Talking of her own songs, “Love Me” and “A Love That Used To Be” are both nice melodies with lovely lyrics. “Back Home”, is a real Isla style homecoming song. Isla’s done so much travelling over the years, but still calls Scotland home. It’s a really heartfelt homely number.
Elsewhere, I really loved her treatment of “Leavin’ And Sayin’ Goodbye”, originally a hit for Grand Ole Opry legend Jeannie Seeley. A special mention for “They Called It Music”, a catchy number originally done by bluegrass band, The Gibson Brothers. Isla really sparkles on this number.
The album closes with the sensitive “In The Time That You Gave Me”, which is a song, so associated with Joey Feek.
Another lovely heartwarming collection of songs from the wonderful Isla.

Although Irish born, NORMAN BORLAND has been around the Scottish Country music scene for many years now. He has built up a following for playing good solid Country music, and that is what you can expect on his new album, “Moved By The Spirit”.
The album, recorded in Yorkshire, features 16 tracks, all well produced and well performed by Norman.
Whilst an album of covers, Norman has chosen a good mix, with probably “Amanda” being the most recognisable number here. There’s a couple of Vince Gill numbers, some Merle and Cash, a bit of Tracy Lawrence and Clint Black too.
The title track is embedded within “Amen Kind Of Love”, a song previously done by Daryl Singletary, whilst the opening track, “Dreaming with My Eyes Wide Open” was a Clay Walker hit. I liked his version of “Brother Jukebox” and his version of Cash’s “Home Of The Blues” really stands out,
I also enjoyed his version of Paul Overstreet’s “Seeing My Father In Me”, and was impressed with his Sam Outlaw cover of “Love Her For A While”.
I was also pleased to hear Norman’s version of Shunie Crampsey’s “Morning Sun And Memories”. The song has been around for many years, but seems to have become very popular lately. Norman’s version is one of the strongest I’ve heard.
Real Country, a good mix and well produced.  A real winning formula.
Available from

BILLY HAMMOND is a local singer in the Alloa area who has played his music in local clubs for many years, with Country music very much featured in his sets.  His latest album, “Morning Sun and Memories” features 14 tracks, which I’d say is very much aimed at the Irish style market.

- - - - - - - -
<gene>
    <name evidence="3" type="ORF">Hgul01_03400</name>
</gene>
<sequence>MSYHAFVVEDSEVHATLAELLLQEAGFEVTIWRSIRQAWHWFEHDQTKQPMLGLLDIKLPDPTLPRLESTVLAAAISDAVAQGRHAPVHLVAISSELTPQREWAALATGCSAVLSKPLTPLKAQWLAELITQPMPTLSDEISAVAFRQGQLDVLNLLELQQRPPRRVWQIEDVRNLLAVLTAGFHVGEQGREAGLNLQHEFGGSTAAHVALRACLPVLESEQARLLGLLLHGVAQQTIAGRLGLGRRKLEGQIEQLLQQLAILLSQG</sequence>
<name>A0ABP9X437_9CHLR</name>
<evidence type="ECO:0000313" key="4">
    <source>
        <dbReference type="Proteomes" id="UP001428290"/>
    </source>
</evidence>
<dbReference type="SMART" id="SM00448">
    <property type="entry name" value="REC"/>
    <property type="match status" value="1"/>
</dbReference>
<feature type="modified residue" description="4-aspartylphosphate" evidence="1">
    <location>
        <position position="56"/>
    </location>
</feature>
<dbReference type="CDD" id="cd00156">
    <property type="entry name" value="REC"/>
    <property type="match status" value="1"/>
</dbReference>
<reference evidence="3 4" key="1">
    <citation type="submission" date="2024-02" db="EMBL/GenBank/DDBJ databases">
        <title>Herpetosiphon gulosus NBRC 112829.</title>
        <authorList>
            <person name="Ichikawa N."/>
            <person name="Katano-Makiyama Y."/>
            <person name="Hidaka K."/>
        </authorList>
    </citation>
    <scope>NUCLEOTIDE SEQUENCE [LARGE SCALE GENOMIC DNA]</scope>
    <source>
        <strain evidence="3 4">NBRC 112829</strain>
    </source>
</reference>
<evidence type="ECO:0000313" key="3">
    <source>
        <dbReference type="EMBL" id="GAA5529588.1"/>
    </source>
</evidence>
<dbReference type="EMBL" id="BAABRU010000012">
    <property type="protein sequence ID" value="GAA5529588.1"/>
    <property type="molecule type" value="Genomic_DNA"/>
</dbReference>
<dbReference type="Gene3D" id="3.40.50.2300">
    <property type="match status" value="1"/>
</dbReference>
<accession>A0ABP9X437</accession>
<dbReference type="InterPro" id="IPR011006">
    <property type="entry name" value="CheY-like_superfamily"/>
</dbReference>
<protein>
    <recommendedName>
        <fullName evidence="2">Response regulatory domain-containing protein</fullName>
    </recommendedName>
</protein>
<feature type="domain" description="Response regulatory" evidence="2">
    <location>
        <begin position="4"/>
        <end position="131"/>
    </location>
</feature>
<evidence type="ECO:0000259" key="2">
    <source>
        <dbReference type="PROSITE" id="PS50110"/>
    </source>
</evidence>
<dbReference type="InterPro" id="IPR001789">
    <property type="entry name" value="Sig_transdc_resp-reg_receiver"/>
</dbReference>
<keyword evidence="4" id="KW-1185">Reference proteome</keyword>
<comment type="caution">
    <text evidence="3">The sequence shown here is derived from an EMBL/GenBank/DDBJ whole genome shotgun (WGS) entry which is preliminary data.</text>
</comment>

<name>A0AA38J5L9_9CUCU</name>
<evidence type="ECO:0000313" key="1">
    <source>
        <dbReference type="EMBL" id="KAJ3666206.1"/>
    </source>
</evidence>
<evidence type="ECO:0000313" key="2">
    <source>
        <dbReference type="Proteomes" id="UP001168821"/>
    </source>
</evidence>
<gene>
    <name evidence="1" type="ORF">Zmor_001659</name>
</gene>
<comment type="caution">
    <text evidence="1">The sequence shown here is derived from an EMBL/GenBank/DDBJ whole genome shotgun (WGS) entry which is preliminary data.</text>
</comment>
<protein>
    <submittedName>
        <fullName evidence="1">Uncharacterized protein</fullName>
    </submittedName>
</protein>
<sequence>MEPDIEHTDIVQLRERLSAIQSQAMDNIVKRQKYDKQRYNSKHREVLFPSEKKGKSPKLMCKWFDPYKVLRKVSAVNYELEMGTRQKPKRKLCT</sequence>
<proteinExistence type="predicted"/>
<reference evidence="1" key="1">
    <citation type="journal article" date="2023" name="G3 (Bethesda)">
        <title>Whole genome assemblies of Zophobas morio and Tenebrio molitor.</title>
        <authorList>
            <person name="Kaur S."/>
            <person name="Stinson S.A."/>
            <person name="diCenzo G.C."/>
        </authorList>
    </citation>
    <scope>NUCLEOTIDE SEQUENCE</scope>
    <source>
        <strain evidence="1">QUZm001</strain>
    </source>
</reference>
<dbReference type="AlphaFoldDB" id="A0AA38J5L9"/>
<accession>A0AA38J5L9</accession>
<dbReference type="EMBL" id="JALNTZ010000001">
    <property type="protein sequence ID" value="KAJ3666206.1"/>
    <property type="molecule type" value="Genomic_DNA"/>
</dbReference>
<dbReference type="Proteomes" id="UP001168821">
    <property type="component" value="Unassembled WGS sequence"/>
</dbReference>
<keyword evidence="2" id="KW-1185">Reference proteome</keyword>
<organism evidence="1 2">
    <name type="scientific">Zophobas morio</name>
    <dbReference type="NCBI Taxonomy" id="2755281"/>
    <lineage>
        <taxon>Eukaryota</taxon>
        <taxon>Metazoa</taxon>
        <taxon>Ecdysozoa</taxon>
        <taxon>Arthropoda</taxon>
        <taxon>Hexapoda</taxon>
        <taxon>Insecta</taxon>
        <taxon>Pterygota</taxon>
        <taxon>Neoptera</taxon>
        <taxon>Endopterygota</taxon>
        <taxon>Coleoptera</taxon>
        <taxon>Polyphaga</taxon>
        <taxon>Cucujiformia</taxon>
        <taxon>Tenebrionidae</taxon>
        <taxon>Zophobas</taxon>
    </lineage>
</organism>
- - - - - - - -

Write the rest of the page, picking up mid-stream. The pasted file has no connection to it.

The title track, of course was written by Shunie Crampsey, and Billy does a nice version of it.
There are a wide mix of Country covers like Billy Ray’s “She’s Not Crying Anymore”, Keith Whitley’s “Don’t Close Your Eyes”, Cash’s “Folsom Prison Blues” and Hal Ketchum’s “Tonight We Might Just Fall In Love Again”, alongside The Eagles’s “Girl From Yesterday” and The Searchers’ “Walk In The Room”.
But Billy sounds most at home with the Irish influenced numbers like “Absent Friends”, which kicks off the album and, Pete St John’s “Dreamers & Believers” (most recently recorded by Derek Ryan).
Recorded in his hometown at the Bowmar Soundspace, Billy has come up with a really nice listenable album.  He has a good voice, which suits these songs.

MICK FLAVIN is one of the Irish Country scene’s stalwarts. Indeed, he is celebrating his 30th Anniversary in Country Music this year, by releasing a new album, “Country & Gospel” (Rosette Records). Don’t be put off by the title. The gospel tracks are discreetly blended throughout the 15 track collection.
You’ll recognise a couple of the tracks, including “The Fireman” which opens the collection, and “Daytime Friends”, the old Kenny Rogers hit, which is the lead single from the album.
Mick makes his mark on The Hag’s “I Can’t Be Myself”, and Charley Pride’s “Jeannie Norman”, and there’s a duet with Mary Duff on “Size Seven Road”.
Although Mick is 100% Country, there is an Irish influences on “The Last Chance Saloon”.
“He Took Your Place”, “Where We’ll Never Grow Old” and “Who Will Pray For Me” are amongst the gospel songs, but the arrangements Mick delivers with the help of producer Jonathan Owens, have them, very much in the same style as the rest of the album.
Mick has a superb rich Country voice, which suits these songs.   One of Ireland’s true Country performers, and he’s sounding as good as ever.

From a legend, to one of the young breed emerging on the Irish scene. BEN TROY has been one of the numerous child stars in recent years, but has stuck the course, and has now left school, with a bright Country music career ahead of him.
The 18 year old’s debut album is “Gravity” (Ryan Records), and is a mix of covers and newer material. He has been taken under the wing of Derek Ryan, who himself, is one of Ireland’s youngest and newer stars.
Derek has written four of the tracks on the album, including the title track, and bouncy “Original”, which, for me, is probably the stand out track on the whole album. He also wrote “Lost In Your Light” and “Summer Nights”.